The Gods have become diseases.mp4 (195.91 MB)

Louisa Buck - The Gods have become diseases

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posted on 29.06.2020 by Dr Louisa Buck

03/07/2020 10:00 Room 1 #themph


This research is an original investigation into the empirical phenomenon of how Greek mythological suffering and punishment dialogues have seeped into the way mental health is understood. How Greek mythology contributes to the narratives and vocabularies that are used to explain certain complexes and mental health conditions in a way that maintains stigma. The classics are everywhere, and so ingrained are they in our language and in the way we understand ourselves that we have ceased to be aware of their presence, the gods have become our diseases.

The methodology of the project will fuse text with drawing practice to raise awareness on ingrained stigma and shared narratives that underpin prejudices and seek to normalise the prevalence of varied mental states. Combining drawing and writing is highly suited to this task because it mirrors the concept and use of the mental health therapeutic journal where the patient is encouraged to record the process of their therapy. Using drawing can be effective in pinpointing an essence of a feeling or event, which can evade the written word. Using these textual and drawing methods the immortal figure of Sisyphus will be psychoanalysed in his quest to unearth his metaphoric connection to meaninglessness and lack of free will.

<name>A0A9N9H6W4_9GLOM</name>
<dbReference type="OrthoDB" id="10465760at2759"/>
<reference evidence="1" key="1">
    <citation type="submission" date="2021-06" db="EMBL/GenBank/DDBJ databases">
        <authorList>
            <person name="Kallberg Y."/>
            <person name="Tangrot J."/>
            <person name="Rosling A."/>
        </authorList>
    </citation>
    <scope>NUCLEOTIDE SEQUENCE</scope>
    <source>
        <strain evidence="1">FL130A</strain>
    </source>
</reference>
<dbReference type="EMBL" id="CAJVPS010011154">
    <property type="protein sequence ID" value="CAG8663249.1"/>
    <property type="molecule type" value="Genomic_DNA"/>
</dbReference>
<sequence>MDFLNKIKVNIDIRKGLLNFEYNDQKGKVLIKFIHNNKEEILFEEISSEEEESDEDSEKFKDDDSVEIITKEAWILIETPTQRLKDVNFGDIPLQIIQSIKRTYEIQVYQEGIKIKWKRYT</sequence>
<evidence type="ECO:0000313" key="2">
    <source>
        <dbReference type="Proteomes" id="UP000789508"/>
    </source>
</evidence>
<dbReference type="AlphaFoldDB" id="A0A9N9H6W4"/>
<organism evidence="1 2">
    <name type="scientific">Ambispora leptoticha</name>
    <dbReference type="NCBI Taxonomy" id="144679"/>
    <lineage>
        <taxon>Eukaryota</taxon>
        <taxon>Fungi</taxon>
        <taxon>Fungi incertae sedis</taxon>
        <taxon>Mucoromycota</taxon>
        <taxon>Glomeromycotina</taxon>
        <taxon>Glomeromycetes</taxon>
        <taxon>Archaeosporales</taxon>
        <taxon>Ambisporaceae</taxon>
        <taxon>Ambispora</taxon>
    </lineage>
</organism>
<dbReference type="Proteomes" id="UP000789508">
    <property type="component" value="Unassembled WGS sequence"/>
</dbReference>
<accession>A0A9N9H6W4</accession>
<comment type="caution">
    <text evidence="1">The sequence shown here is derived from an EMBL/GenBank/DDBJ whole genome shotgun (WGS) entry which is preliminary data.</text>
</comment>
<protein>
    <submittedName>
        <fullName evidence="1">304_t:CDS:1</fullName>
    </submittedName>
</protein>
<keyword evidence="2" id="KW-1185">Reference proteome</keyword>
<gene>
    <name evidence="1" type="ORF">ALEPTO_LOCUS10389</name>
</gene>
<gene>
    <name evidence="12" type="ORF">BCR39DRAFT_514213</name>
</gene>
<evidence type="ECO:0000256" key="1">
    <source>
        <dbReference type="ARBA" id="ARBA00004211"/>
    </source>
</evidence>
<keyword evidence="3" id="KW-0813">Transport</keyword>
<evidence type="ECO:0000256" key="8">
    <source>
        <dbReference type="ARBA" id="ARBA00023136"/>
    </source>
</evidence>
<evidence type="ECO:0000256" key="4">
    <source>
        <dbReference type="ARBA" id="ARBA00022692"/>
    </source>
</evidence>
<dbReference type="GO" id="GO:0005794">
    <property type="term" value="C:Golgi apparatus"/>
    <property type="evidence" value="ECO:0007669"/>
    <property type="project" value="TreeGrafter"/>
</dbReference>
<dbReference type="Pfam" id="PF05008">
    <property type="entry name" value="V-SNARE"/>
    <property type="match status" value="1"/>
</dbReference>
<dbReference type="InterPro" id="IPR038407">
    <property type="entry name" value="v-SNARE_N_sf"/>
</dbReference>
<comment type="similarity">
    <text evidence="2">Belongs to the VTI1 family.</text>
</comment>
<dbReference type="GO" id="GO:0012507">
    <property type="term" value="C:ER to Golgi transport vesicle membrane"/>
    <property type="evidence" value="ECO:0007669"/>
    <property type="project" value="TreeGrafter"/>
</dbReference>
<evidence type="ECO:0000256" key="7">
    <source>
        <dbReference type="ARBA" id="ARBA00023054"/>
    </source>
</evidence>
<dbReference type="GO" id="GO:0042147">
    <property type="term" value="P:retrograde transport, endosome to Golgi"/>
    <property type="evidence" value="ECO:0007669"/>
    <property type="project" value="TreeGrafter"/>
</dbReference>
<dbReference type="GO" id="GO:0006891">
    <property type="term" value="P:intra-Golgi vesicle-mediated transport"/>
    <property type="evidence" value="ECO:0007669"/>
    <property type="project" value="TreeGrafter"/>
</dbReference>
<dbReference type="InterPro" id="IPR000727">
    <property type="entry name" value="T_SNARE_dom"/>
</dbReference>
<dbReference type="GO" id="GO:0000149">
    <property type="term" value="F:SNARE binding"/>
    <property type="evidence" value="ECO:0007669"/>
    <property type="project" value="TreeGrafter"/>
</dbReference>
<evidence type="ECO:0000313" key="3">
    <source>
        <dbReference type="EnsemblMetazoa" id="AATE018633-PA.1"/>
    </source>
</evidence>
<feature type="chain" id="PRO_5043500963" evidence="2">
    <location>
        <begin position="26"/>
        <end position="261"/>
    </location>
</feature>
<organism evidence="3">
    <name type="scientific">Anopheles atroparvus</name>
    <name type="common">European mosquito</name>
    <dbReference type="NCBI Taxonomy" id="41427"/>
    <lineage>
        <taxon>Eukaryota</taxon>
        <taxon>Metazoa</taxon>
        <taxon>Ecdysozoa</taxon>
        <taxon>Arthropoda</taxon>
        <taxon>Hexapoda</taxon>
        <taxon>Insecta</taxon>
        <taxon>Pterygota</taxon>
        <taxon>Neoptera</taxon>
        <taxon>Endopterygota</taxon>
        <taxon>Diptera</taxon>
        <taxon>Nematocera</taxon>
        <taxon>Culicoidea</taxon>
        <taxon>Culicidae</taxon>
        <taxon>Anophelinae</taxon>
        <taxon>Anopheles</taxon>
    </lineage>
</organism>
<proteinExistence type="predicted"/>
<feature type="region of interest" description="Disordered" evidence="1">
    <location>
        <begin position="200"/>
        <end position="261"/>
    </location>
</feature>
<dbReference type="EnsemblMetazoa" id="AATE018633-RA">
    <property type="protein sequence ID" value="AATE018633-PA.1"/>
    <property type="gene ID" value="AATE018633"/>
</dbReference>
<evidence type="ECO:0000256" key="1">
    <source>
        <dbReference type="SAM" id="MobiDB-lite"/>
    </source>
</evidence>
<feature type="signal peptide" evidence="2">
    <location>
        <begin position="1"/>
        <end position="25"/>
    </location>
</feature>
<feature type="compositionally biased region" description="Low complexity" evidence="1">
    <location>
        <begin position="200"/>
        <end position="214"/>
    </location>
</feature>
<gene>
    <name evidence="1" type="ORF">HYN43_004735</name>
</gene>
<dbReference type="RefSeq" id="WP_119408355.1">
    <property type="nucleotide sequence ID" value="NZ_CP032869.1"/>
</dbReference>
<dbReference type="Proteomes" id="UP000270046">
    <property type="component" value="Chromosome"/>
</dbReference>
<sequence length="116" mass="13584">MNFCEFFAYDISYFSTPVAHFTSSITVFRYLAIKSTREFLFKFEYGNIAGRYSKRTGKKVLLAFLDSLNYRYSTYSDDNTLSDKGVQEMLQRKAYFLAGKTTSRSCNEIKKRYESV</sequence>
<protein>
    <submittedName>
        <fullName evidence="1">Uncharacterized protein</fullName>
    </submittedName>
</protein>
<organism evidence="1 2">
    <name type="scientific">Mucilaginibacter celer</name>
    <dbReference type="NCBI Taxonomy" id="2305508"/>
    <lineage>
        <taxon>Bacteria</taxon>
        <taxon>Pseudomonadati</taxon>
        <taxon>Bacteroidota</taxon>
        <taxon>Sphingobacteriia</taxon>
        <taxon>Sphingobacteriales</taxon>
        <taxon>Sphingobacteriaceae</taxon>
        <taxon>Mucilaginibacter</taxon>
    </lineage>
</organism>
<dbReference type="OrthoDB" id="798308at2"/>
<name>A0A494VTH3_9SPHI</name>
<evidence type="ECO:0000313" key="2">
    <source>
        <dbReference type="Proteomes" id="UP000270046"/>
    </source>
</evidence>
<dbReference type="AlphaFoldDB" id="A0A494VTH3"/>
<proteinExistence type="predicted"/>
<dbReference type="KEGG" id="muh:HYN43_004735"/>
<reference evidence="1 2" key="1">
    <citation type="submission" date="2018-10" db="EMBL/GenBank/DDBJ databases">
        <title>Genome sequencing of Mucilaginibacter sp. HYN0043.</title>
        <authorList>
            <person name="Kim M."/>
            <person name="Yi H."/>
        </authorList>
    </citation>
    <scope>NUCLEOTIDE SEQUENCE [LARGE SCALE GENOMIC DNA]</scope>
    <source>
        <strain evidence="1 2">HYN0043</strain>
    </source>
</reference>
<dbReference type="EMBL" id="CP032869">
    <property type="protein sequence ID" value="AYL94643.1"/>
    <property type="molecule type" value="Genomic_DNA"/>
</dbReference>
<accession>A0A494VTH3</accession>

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Dr Louisa Buck is an artist and academic. She teaches on the MA Fine Art course at the University of Brighton. She is a founding member of the British Consortium of Comic Scholars (BCCS) and volunteers at the Cartoon museum. Her research concentrates on the use of Greek mythological adaptation in contemporary times.

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